Director Olivia Lamasan carefully weaves a story that curiously validates an extra-marital dilemma, and she does this quite compellingly. The script is riddled with cryptic or humorous lines that would intermittently have you tapping with glee: “Bukas uulan, makukuha ko ang gusto ko.” Huh? Aren’t we trespassing Cathy Garcia-Molina’s territory?

Hilda Koronel’s drunken scene should be made a Gold Standard for actors: “Thursday, the one day of the week that makes me want to regret everything. Every fucking Thursday; every Thursday fucking.” Koronel delivers this line without florid sentimentality, her voice dipping low, turning almost inaudible, but you sense her grief. Clearly, there is no one like Hilda Koronel, the film’s most underused character. I love the way she speaks her English – and this is the “Filipino English” that I always mention here. She’s lived in the U.S. for years yet you never hear her deliver those phony accents heard from the likes of Piolo Pascual, Jericho Rosales, John Arcilla, Cesar Montano, (Unfortunately, the list is growing.) You even hear Piolo lose his “rolled R”, badly monkeying how the Brits do it. Take it from La Koronel! Now that’s classy Pinoy English: clear, emphatic, and devoid of spine-tingling Middle Earth “security guard” accents. Right, Mr. Arcilla?

When Koronel asks: “Why is he doing this to me, son? I love him,” you understand the gravity of her misery. Even her less emotive lines are a joy to hear: “Why do I only see you during National holidays? I miss you, son. I hardly see you.” Even gag-inducing lines (“I hate you. I hate you because I cannot hate you”) turn into cinematic magic. There’s more: “As long as I’m alive, you will never be promoted to wife.” Why are we denied Koronel’s sophistication and brilliance? We need to see her more often. She can teach many new stars a thing or two about grace and thespic grit. 

The situations in Lamasan’s The Mistress” are, of course, apocryphal. After all, you don’t always want to sympathize with someone who entertains the advances of a married man, yet Bea Alonzo imbues her character with adequate sympathy, we might as well make a saint out of her. How can she love someone who imposes himself on her; someone who tells her which slinky dress to wear for a dinner out? You have to admit, she looked like a tramp in her back-baring “suman” dress, debah?

Bea Alonzo, still the most gifted actress of her generation, delectably inhabits Sari with a highly nuanced turn. Her instincts are so fine tuned she never misses a step. The same can be said about John Lloyd Cruz who’s as conflicted about his familial status as he is of his relationship with Sari. Cruz, in fact, seems to be walking in the park. Cruz shines in silent moments: “Ang daming dahilan para hindi kita mahalin. Kung bakit di ko magawa, kasi mahal kita.” He switches tantrums with finger-snapping precision. And if there’s one thing evident about this film, it’s the prevalence of “mood swings”. They’re amorous one moment; surly the next.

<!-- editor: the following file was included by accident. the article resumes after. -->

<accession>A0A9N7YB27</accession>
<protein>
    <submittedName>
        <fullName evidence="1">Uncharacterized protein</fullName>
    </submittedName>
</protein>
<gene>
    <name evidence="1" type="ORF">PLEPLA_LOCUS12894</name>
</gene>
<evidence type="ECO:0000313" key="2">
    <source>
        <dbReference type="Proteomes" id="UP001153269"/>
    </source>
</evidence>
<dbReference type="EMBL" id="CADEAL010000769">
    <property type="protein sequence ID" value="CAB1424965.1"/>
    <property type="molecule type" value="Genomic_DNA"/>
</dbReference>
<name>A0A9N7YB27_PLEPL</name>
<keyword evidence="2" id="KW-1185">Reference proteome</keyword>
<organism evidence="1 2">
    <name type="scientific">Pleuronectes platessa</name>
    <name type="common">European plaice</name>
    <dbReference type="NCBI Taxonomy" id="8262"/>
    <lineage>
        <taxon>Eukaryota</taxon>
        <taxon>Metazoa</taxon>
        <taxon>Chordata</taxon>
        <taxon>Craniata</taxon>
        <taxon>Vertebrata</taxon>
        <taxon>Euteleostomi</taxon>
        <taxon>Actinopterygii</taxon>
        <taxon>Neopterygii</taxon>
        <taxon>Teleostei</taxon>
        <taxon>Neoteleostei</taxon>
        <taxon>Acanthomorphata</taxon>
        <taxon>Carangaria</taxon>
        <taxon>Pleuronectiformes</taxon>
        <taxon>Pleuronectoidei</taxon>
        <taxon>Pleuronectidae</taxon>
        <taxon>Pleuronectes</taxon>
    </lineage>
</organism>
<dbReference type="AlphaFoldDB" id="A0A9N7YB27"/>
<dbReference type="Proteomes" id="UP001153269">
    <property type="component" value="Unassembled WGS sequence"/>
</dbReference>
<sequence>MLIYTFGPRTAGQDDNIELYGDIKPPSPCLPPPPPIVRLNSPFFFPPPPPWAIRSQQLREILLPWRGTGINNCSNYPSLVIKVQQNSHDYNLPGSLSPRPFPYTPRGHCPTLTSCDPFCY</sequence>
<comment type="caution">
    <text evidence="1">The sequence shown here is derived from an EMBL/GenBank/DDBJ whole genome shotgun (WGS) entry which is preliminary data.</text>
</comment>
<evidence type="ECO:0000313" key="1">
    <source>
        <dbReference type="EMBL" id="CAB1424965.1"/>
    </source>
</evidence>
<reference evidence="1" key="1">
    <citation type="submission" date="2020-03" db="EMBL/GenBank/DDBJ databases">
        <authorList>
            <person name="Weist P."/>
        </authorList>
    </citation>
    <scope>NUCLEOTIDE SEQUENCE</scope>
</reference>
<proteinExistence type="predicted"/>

Ronaldo Valdez makes a career-best performance as he depicts Frederico, the man who wants to have his cake and eat it too. His emotive cadences are spectacular, e.g. his argument with John Lloyd at the office. One moment he tells his son that he needs him (“Anong gusto mo, luluhod ako sa harap mo para pumayag ka?”), then he tells Eric how he owes the company his attention. Even when he drops emotionally charged lines (“Ano’ng karapatan mo, Sari? Kerida lang kita!”), you don’t feel the mawkishness of the scene. My favorite scene with Ronaldo was his conversation with Eric at his hospital bed: “When I saw you with your big round eyes, I knew you were mine. That’s why I gave you my name.” I had to moderate my emotions to avoid making a fool of myself inside the theater.

"But I'm still fucking choose to stay!" Ano daw?


Some characters, like Anita Linda’s Lola Lina, are a tad too familiar and showy. If you remember Coco Martin’sSanta Nina” (opening in commercial cinemas this week), this was a similar character (the dementedly verbose and Alzheimer-stricken old woman) transported to a different movie. But wait? Isn’t she the same “Lola Miling” in Chito Rono and Sharon Cuneta’s “Caregiver” (2008)? Sometimes, that’s the trouble in using trite characters just to populate their narrative world. Writers forget. Carmi Martin, playing Bea’s mother, also sticks out like a sore thumb. Moreover, didn’t they realize that Sari is gone every Thursday? Wasn’t her weekly disappearance a cause of concern for them? If Sari was indeed the tailoring’s best cutter, why was she open target for the cantankerous Mr. Zarate (Gabe Mercado)? In fact, Zarate’s ire was a valid reason to get mad (Sari used cotton instead of pina for Zarate’s barong). If you’re a great seamstress, you don’t mistake your pinias from your cotton linens, do you?

The Mistress” employs a narrative course that’s almost emotionally Machiavellian. Lamasan mostly succeeds in this aspect. But the veracity of emotions is, no doubt, buoyed by the film’s laudable four-way lead! The lingering music is effective in hauling out emotions, but it’s a stroke of inspiration making use of Snow Patrol’sChasing Cars” to anchor Sari and Eric’s predicament.  “If I lay here, if I just lay here, would you lie with me? And just forget the world?” Some obstacles can overwhelm human emotions. Isn’t that sad?